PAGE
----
21. Lesser, K., Rößle, F., Walkshäusl, C.: Socially responsible, green, and faith-based investment strategies: screening activity matters! Finance Res. Lett. 16, 171–178 (2016)

    Article  Google Scholar 

  22. Newey, W.K., West, K.D.: A simple, positive semi-definite, heteroskedasticity and autocorrelationconsistent covariance matrix. Econometrica 55, 703–708 (1987)

    Article  Google Scholar 

  23. Fama, E.F., French, K.R.: Size, value, and momentum in international stock returns. J. Finance Econ. 105, 457–472 (2012)

    Article  Google Scholar 

  24. Griffin, J.M.: Are the Fama and French factors global or country specific? Rev. Financial Stud. 15, 783–803 (2002)

    Article  Google Scholar 

  25. Black, F.: Beta and return. J. Portfolio Manag. 20, 8–18 (1993)

    Article  Google Scholar 

  26. Luce, B.R., Mauskopf, J., Sloan, F.A., Ostermann, J., Paramore, L.C.: The Return on Investment in Health Care: from 1980 to 2000. Value Health 9, 146–156 (2006)

    Article  PubMed  Google Scholar 

  27. Pritchard, C., Wallace, M.S.: Comparing the USA, UK and 17 Western countries’ efficiency and effectiveness in reducing mortality. JRSM short reports 2, 60 (2011)

    Article  PubMed  PubMed Central  Google Scholar 

  28. Weinstein, M.C., Skinner, J.A.: Comparative effectiveness and health care spending—implications for reform. New Eng. J. Med. 362, 460–465 (2010)

    Article  CAS  PubMed  PubMed Central  Google Scholar 

  29. Grabowski, H., Vernon, J.: Returns to R&D on new drug introductions in the 1980s. J. Health Econ. 13, 383–406 (1994)

    Article  CAS  PubMed  Google Scholar 

  30. Pammolli, F., Magazzini, L., Riccaboni, M.: The productivity crisis in pharmaceutical R&D. Nat. Rev. Drug Discov. 10, 428–438 (2011)

    Article  CAS  PubMed  Google Scholar 

  31. DiMasi, J.A., Feldman, L., Seckler, A., Wilson, A.: Trends in risks associated with new drug development: success rates for investigational drugs. Clin. Pharmacol. Ther. 87, 272 (2010)

    Article  CAS  PubMed  Google Scholar 

  32. Grabowski, H., Vernon, J., DiMasi, J.A.: Returns on research and development for 1990s new drug introductions. Pharmacoeconomics 20, 11–29 (2002)

    Article  PubMed  Google Scholar 

  33. National Institute on Aging: Global health and aging. National Institute on Aging, National Institutes of Health, Washington (2011)

    Google Scholar 

  34. Fricke, F.-U., Wähling, S., vd Schulenburg, J.-M.G.: The future Market for Pharmaceutical products in Germany. HEPAC Health Econ. Prev. Care, 28–34 (2000). doi:10.1007/s101980070021

  35. Kiencke, P., Daniel, D., Grimm, C., Rychlik, R.: Direct costs of Alzheimer’s disease in Germany. Eur. J. Health Econ. 12, 533–539 (2011)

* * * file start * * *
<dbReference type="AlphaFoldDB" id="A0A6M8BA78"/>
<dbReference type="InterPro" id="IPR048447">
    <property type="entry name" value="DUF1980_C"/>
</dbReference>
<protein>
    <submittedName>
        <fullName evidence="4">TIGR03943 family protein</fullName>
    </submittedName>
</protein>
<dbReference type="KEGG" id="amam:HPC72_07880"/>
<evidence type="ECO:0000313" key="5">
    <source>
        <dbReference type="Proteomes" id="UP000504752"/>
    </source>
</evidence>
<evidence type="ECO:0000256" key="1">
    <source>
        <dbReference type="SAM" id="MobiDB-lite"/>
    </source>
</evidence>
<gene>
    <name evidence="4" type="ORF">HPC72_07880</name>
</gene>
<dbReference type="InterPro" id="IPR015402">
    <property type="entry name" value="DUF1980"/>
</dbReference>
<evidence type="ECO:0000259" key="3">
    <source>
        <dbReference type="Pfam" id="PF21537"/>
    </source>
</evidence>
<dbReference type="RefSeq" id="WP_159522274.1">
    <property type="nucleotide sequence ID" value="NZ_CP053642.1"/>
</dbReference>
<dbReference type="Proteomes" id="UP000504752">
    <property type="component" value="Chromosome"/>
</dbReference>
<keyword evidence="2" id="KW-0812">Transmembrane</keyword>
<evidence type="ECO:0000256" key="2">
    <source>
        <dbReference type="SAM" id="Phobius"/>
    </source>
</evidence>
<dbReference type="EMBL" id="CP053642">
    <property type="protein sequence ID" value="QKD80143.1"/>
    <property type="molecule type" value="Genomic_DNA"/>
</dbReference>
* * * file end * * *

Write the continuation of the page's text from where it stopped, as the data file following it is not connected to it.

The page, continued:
Article  PubMed  Google Scholar 

  36. Bickel, H.: Dementia in advanced age. Estimating incidence and health care costs. Zeitschrift fur Gerontologie und Geriatrie 34, 108–115 (2001)

    Article  CAS  PubMed  Google Scholar 

  37. Jokung, O., Macé, S.: Long-term health investment when people underestimate their adaptation to old age-related health problems. Eur. J. Health Econ. 14, 1003–1013 (2013)

    Article  PubMed  Google Scholar 

  38. Yashin, A.I., Arbeev, K.G., Arbeeva, L.S., Wu, D., Akushevich, I., Kovtun, M., Yashkin, A., Kulminski, A., Culminskaya, I., Stallard, E.: How the effects of aging and stresses of life are integrated in mortality rates. Insights for genetic studies of human health and longevity. Biogerontology 17, 89–107 (2016)

    Article  PubMed  Google Scholar 

  39. Bunker, J.P.: The role of medical care in contributing to health improvements within societies. Int. J. Epidemiol. 30, 1260–1263 (2001)

    Article  CAS  PubMed  Google Scholar 

  40. Diel, R., Rappenhöner, B.: The cost structure of illness due to hepatitis A in Germany. HEPAC Health Economics in Prevention and Care 1, 20–25 (2000)

    Article  Google Scholar 

Download references

Author information

Authors and Affiliations

Authors

Corresponding author

Correspondence to Gregor Dorfleitner.

Ethics declarations

Ethical standards

This analysis is based entirely on publicly available data. Our primary data source is Datastream, which is a global financial and macroeconomic data platform available for a license fee. However, it is possible to generate the dataset also with other sources. Therefore, no specific ethical approval is required.

Rights and permissions

Reprints and permissions

About this article

Check for updates. Verify currency and authenticity via CrossMark

Cite this article

Dorfleitner, G., Rößle, F. The financial performance of the health care industry: a global, regional and industry specific empirical investigation. Eur J Health Econ 19, 585–594 (2018). https://doi.org/10.1007/s10198-017-0904-8

Download citation

  • Received:

  • Accepted:

  • Published:

  • Issue Date:

  • DOI: https://doi.org/10.1007/s10198-017-0904-8

Keywords

JEL Classification

Navigation